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Drain gets 15 months home detention for election fraud

Ashley Drain Hampton – the former Manteca Unified Trustee who was convicted last April of election fraud and other charges stemming from the use of a ringer address to qualify for the ballot – won’t see the inside of a jail cell. 

San Joaquin County Superior Court Judge Charlotte Orcutt sentenced Hampton – who was elected with the last name Drain but has since began using her maiden name in addition pending the outcome of divorce proceedings – to 15 months of home detention and 200 hours of community service for her decision to use an improper address in her nomination paperwork for the Manteca Unified school board in 2014. She will be eligible to pursue an alternative work program in lieu of home confinement. 

Prosecutors were seeking up to two years in prison for the crimes she was convicted of, but Orcutt reportedly saw no reason to send the mother of three young children away to state prison. 

The sentence came almost a full 18-months after a jury convicted her of multiple charges stemming from her involvement of what prosecutors alleged was a conspiracy involving Hampton and Alexander Bronson – who both unseated incumbents in the 2014 election – and sitting Trustee Sam Fant. 

Hampton’s nomination paperwork, which was signed under penalty of perjury, included the same Manteca address that Bronson used to qualify for the ballot despite the fact that was she running to represent Weston Ranch. The address was simply crossed out with the new address written above it. 

Several public Facebook posts including a video where she rails on the management of an apartment complex in Downtown Stockton made it appear that even after she submitted the paperwork to the San Joaquin County Registrar of Voters she was still not living in the area that was set to represent.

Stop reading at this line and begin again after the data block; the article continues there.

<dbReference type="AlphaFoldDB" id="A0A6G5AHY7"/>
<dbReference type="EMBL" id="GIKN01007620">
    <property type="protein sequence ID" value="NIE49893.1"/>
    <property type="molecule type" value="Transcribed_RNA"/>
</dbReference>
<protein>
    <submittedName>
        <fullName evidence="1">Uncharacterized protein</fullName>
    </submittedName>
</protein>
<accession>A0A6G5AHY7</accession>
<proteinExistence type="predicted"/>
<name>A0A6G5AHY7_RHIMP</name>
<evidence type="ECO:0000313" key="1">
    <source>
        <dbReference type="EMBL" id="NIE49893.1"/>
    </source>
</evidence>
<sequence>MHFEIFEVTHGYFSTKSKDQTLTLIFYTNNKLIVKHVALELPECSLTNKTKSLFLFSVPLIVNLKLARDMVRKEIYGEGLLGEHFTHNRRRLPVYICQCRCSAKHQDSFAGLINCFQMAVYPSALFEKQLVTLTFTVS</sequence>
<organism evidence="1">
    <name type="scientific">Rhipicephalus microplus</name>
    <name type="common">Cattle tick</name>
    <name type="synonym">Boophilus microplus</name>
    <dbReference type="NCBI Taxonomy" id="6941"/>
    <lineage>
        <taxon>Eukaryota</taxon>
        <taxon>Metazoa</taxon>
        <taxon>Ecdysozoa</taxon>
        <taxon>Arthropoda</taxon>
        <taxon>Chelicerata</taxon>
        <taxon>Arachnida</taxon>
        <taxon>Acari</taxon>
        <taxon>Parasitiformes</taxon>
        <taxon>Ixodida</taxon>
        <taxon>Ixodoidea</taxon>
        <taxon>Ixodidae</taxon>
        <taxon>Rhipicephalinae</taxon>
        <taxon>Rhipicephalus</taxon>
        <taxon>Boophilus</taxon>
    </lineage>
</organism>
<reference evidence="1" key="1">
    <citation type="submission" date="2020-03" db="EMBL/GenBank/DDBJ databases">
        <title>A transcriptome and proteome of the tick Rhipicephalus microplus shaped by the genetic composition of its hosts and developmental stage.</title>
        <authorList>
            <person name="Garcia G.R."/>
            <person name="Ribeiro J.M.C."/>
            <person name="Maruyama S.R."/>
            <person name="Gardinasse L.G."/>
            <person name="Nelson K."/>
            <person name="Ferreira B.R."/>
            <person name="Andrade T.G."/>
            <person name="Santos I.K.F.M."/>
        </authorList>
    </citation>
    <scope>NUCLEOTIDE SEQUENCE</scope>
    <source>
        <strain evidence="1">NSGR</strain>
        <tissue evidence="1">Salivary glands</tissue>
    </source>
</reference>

Hampton was ultimately convicted of five counts of perjury, the false filing of a declaration of candidacy, two counts of a voter registration violation and two counts of fraud to obtain aid and grand theft. The district attorney prosecuting her case alleged that in addition to running for a seat on the school board for which she was not eligible, Hampton filed false paperwork to obtain more public assistance than she was entitled – a separate case that began before she ever filed her paperwork declaring her candidacy. Those violations, which were dated Feb. 1, 2014, were the root of the charge of grand theft, the two counts of fraud to obtain aid and one of the five perjury counts for which she was convicted. 

While Bronson resigned immediately after charges were filed by the San Joaquin County District Attorney’s office in May of 2015, Hampton waited until August before stepping away from the position – right around the time that she was served with the notice of a petition to recall her from the board. 

Fant was charged in April of 2016 with two counts of election fraud and two counts of conspiracy for allegedly serving as the mastermind behind the attempt to stack the board with favorable votes. He served out the remainder of his term on the Manteca Unified School Board despite criticism, and battled the case for more than a year before he pled no contest to a felony violation of the elections code that forbade assisting somebody to be eligible to run for election when they are not legally entitled to do so.

Part of the delay in sentencing in the case stemmed from the fact that Hampton sought new counsel following her guilty verdict – one that was that was less than routine after it was disclosed that the lone holdout also happened to be the only black juror and was dismissed after fellow jurors informed Orcutt that she had refused to deliberate. 

In comments made to the Stockton Record following Tuesday morning’s sentencing, Hampton said that will appeal the jury’s guilty verdict if a court-appointed appeals expert finds reasonable grounds for her to do so. 

To contact reporter Jason Campbell email or call 209.249.3544.